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A few months ago, we had a look at the Bridgestreet Saddlebag, I said at the time, I’d been putting it through its paces and that I’d continue to do so … well, done so I have and here are my thoughts. However, the first thing I’d like to do, is pull some holes in your character and personal values.

Proving itself off -road as well as on.

If you’re in anyway fashion conscious and are easily swayed by glossy images dreamt up by marketeers, portraying cycling as a trendy, sophisticated ‘lifestyle’. Just the word ‘saddlebag’ is likely to be enough to shatter all your illusions. The mental images you harbour of endless switchbacks, famous alpine cols and smooth tanned thighs the size of trees will have been replaced with Derek from Morecambe*, slogging it out over some barren, northern moorland with only the rain and his pipe for company … if that’s you, off you go, you might as well stop reading now.

Alternatively, maybe you’re the type of person who isn’t swayed by fashion, perhaps you’re someone who knows that rides can be fueled with a Tunnocks tea cake and a mug of tea instead of powders, bars and potions? If you are that type of person, then (a) read on and (b) you’ve probably already realised that Derek’s two thirds of the way through a 400km Audax and has only eaten two jammy dodgers since breakfast.

Did I say it was waterproof?

If you’ve clicked on the link at the top and read the introduction, then you’ll know that this is the largest of the Bridge Street saddle bags. At 15 litres it’s a fair old size, in fact if conditions are good, then it might be large enough to fit everything in required for a swift over-nighter. You’ll also be aware that the saddlebags attach by means of a quick release bracket, which is available in either a long / high or short / low version. I’ve tried both sizes on different bikes and have found that 80% of the time the longer bracket suits me / my bikes better … the short variant does bring the bag in closer to the seatpost but you might find you need a substantial amount of post showing to avoid any clearance issues. However, I’m sure a smaller bag would suit the shorter bracket quite well.

The top of the bag opens up fully, so you can easily have a good rummage about when you’re looking for that errant glove you can’t find. It also closes fully by means of a roll-top closure (think dry bag), which I’m happy to say, makes the bag waterproof. Actually, the design is very clever and the material is actually a double layer, with the inner acting like a secondary liner, so even if you’re truly clumsy / careless / inept and manage to put a hole in the outer, the contents should still remain dry. There’s a large zipped pocket inside which is useful for those more important items but that’s it, no dividers, straps or superfluous things you’re unlikely to use … just lots of space.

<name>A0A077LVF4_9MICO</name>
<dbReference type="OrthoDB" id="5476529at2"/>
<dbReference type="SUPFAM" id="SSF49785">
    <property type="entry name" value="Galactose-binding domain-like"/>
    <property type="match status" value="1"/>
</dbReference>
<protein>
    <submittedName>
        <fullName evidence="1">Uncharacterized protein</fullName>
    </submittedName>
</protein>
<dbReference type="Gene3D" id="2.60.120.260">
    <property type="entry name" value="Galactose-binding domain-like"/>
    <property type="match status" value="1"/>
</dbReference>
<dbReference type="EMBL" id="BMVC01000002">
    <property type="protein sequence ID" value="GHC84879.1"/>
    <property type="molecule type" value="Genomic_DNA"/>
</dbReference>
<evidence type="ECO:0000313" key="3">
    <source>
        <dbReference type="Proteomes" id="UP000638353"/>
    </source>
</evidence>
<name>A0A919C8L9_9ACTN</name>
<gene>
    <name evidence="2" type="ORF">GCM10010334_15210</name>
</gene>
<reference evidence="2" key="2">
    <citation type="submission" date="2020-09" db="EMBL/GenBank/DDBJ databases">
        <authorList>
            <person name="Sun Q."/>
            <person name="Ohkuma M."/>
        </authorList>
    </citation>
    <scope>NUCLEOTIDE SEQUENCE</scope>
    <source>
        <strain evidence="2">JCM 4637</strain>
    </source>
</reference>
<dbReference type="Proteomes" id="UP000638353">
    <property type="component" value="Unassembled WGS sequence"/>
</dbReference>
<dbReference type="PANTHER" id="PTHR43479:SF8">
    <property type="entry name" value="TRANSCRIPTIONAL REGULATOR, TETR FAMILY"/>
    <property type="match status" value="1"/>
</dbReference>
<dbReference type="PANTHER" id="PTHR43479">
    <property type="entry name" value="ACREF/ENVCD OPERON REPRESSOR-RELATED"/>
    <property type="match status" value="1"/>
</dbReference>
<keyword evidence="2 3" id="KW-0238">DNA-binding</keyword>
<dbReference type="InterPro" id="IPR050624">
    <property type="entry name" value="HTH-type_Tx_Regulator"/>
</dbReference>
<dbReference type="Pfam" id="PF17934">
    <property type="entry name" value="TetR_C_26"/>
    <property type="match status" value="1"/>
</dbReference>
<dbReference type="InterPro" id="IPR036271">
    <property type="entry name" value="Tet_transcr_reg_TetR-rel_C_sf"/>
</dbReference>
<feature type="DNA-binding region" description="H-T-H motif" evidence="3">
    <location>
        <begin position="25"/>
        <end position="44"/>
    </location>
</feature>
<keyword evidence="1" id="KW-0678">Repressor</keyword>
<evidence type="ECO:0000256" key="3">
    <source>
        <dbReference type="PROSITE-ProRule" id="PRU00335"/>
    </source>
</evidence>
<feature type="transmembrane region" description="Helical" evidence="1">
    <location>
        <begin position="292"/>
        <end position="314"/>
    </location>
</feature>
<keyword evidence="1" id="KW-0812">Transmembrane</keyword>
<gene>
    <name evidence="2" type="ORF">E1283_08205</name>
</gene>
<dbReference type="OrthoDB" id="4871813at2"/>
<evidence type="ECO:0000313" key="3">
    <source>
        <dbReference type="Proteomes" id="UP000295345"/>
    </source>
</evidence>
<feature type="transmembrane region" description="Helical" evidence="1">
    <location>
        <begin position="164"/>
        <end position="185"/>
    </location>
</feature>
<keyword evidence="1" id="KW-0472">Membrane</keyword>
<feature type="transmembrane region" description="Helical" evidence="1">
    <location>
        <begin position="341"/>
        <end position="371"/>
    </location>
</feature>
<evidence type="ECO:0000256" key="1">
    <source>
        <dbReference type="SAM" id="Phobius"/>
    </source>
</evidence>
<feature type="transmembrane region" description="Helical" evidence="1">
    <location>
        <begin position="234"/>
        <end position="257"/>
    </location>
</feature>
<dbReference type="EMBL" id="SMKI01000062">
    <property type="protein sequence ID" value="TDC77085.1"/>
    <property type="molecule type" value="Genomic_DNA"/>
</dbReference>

To help keep your packed load secure, there’s two cunning compression straps on the outside of the bag. Why cunning? Because they’re endless. I’ll admit that it did take me a few minutes to figure them out but once you’ve got your head round them, they’re amazingly quick and easy to use. In a departure from more traditional saddlebags, the Bridge Street variety feature a flat rigid base / back. This makes them very stable, with absolutely no swinging even when standing on the toughest gurn inducing hills. Generally, it also makes packing easier … it’s easier to pack a suitcase neatly than it is a duffle bag. The flat base does mean you need to think a little about how you pack things though. It’s no good putting a camera and a can of coke in there and expecting them not to slide around, remember, although the top / front of the bag will compress and contour to the contents, the back and base won’t … it’s not really a problem but when you’re used to soft rather than semi-soft luggage, it’s quite easy to overlook.

The saddlebag has accompanied me on numerous rides from 10 miles to 130+ miles. It’s carried everything from a sleeping bag to fresh cream chocolate eclairs (2 pack) without causing me a second thought. We haven’t jumped and tail-whipped our way across the countryside but we haven’t avoided the rough stuff either. I don’t think you can’t re-invent something that already exists but you can take it and with a fresh pair of eyes, modern materials and attention to detail … improve it, which I think sums up what Bridge Street have done here.

Available in 5 colours and 3 sizes with prices starting at £60. Bridge Street

*No offence to anyone called Derek or those from Morecambe.


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